A Muslima’s guide to social media etiquette

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As salaam alaikum wa rahmatullahi wa barakatuhu

We see that the advent of the internet has in some aspects made the lives of Muslims easy when it comes to connecting with the wider ummah. We can connect with Mufti’s, Imam, Sheikhs and Sheikha’s more easily and from all around the world. There are various apps at our disposal that we can use to increase our ibadat, learn more of our deen and connect with the Quran should we choose to.

The positive aspects of a Muslims exposure to the various elements that comes with the internet and its territories are endless. But, as with anything in this duniya (world), the tests are also endless. For this reason, we must learn to filter and stream the correct content so that we put ourselves in a ritgoues bubble where our gazes are lowered, our hijab is intact and we don’t loose focus on our hayaa (modesty, shyness) within our interactions.

We live in a world where our ideology is the often attacked, non dominant and very unpopular. But in the face of this, we as an ummah can collectively behave and act in a way that shows the world we are proudly different, we will continue to be different and we will never deviate from the teachings of the shariah.

This might prove unpopular to a lot of readers, it might catch you offguard and you may feel constrained in that you can’t live your life freely but remember, we are not here to show off or to please one another. This world is temporary, if you think sharing that one picture, making some snarky comment to get likes or aiming to please the masses so that you get more followers is going to make you happy then sure go ahead and make the duniya your jannah (paradise). And if you have the akhirah (hereafter) in mind, then please for the sake of Allah stop, reflect and make some changes.

So how can we gain from social media, earn rewards and represent the ummah without deviating from the path of Allah (s.w.a) and without committing a sin?

Lower your gaze:

“And never concern thyself with anything of which thou hast no knowledge: verily, thy hearing and sight and heart – all of them – will be called to account for it on Judgment Day!”– Quran (17:36)

Purify your intentions, follow the right people those who can elevate you and bring you close(r) to Allah. Not every person you meet is your “friend” and think about whether those you consider to be friends are worth following.

Once you establish what you want out of your online interactions you may find that it is easy for you to lower your gaze as the content you will be seeing were selected/influenced by you. Most of the social media platforms work through algorithms which monitor your behaviour through your clicks so they target you with specific content that will be of likely interest to you.

Now you must still be vigilant so that you protect your eyes from seeing that which is immodest: in Surah An-Nur, Allah says: “Tell the believing men to lower their gaze (from looking at forbidden things), …”
But as mentioned above, if your intention was pure, then it should be easy for you to filter your mind and just scroll away from any filth that comes your way without a seconds thought.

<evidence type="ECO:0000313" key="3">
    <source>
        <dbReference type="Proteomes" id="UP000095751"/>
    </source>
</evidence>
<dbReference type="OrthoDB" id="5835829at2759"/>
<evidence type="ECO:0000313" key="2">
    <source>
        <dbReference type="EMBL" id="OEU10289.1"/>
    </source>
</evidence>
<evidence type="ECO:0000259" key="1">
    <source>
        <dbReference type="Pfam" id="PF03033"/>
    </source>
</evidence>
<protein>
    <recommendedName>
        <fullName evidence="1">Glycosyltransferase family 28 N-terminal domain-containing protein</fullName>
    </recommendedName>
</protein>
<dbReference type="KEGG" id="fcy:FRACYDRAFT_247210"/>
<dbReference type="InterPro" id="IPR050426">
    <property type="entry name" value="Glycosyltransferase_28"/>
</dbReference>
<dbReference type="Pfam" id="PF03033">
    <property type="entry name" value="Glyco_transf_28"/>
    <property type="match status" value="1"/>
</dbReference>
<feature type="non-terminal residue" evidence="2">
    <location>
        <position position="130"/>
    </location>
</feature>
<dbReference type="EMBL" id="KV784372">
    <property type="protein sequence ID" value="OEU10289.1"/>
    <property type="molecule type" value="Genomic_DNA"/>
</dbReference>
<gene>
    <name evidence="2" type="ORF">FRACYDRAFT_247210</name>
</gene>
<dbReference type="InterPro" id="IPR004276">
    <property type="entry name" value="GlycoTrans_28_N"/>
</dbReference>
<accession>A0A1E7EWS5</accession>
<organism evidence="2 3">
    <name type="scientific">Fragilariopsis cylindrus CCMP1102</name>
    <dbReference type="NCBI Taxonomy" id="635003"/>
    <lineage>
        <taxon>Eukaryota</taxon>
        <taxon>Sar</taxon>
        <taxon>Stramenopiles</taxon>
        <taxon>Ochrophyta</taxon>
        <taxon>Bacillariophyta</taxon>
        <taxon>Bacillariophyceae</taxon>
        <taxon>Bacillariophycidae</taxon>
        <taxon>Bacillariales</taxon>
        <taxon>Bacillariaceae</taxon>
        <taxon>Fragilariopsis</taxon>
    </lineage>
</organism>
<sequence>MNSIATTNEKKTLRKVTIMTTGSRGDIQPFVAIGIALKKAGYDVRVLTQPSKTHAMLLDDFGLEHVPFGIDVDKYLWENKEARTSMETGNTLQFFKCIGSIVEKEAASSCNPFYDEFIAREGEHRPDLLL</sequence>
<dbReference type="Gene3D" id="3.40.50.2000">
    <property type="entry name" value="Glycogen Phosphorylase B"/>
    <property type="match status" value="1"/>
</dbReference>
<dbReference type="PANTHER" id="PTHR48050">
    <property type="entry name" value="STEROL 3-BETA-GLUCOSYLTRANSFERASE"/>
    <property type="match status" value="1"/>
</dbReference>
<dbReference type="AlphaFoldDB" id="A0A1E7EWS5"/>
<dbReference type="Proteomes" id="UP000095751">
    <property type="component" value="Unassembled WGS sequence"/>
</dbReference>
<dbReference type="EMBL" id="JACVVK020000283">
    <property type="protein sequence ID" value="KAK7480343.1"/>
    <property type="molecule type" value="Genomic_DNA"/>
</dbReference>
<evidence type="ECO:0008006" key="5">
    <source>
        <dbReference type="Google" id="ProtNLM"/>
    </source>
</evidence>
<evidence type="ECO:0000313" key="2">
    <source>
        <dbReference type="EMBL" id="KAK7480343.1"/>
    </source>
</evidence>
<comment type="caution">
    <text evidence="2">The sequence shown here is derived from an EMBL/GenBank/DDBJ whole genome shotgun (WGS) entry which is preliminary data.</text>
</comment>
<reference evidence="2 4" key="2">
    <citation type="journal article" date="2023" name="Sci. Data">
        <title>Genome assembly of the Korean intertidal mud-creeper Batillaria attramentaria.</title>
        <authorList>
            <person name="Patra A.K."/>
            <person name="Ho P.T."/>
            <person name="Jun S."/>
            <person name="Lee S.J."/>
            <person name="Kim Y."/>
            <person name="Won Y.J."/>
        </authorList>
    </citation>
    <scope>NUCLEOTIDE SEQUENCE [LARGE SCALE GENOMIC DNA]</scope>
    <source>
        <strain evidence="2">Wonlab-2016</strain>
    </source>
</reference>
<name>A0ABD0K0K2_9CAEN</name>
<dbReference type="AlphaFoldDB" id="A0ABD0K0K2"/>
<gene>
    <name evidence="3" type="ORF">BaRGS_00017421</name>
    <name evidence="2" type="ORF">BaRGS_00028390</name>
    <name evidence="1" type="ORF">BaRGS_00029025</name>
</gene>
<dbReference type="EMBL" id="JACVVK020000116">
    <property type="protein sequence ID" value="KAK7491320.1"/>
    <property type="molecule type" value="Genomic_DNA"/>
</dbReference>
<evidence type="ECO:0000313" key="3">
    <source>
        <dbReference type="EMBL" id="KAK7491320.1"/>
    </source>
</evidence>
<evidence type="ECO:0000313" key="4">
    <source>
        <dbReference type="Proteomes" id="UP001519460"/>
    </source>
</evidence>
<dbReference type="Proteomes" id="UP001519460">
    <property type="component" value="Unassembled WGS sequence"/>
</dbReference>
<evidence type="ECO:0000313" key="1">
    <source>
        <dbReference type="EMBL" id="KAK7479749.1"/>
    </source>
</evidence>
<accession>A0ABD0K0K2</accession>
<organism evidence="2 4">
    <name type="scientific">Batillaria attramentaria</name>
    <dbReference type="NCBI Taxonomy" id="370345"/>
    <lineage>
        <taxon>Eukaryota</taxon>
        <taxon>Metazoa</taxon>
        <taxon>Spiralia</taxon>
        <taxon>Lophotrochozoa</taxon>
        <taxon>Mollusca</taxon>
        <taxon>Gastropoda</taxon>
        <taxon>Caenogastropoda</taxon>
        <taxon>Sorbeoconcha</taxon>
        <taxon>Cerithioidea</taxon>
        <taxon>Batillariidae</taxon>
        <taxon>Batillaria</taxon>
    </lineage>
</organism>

Advice

You will find that advice is given a lot on social media, whether it is welcomed or not. You may see that a person had openly sinned by clicking into their profile but the advice you give should be private and with kind words. This is the sunnah way and it is more peaceful, where the person is then more likely to listen and heed the advice. You will be concealing their sin and your intention will be intact – in that you’re not doing it for likes or to create a public drama.

The above scenario is however different to a situation where you are not following the person in question or that you are not friends. In a situation where there a various comments and there is a clear misunderstanding of the teachings of Islam, the comment had many likes and a lot agreed with it, then it is our duty to correct this. This also must be done with kind words, citing the source and making it clear that your intention is only to correct the information given prior which is evidently wrong.

Now please bear in mind that, there is no such thing as “Allah will be the judge leave us alone” or “this is between me/him/her/them and Allah”. No there is no such thing. Every Muslim has a duty to correct the wrong that they see: Abu Sa‘id al-Khudri reported that the prophet Muhammad (s.a.w) said, “Whoever amongst you sees an evil, he must change it with his hand. If he is not able to do so, then with his tongue. And if he is not able to do so, then with his heart, and that is the weakest form of faith”.

[Such believers are] the repentant, the worshippers, the praisers [of Allah ], the travelers [for His cause], those who bow and prostrate [in prayer], those who enjoin what is right and forbid what is wrong, and those who observe the limits [set by] Allah . And give good tidings to the believers – Quran (9:11).

It is a well-known fact that to enjoin right and forbid wrong, and advise each other to stick to truth and patience are an inseparable part of piety. We must not take offence in this and feel that our character is attacked, just consider the words of the advice given by truly analysing yourself and your actions. Don’t focus on the person giving the advice, as remember that even shaytaan said something beneficial once by revealing the virtues of Ayatul Kursi despite being a lair. So take the good and leave the bad.

But, please follow the above etiquette of giving advice privately to an individual to a group when it becomes necessary and always with kindness and humility.

To be continued…

more to come: the virtual hijab; hayaa; posts

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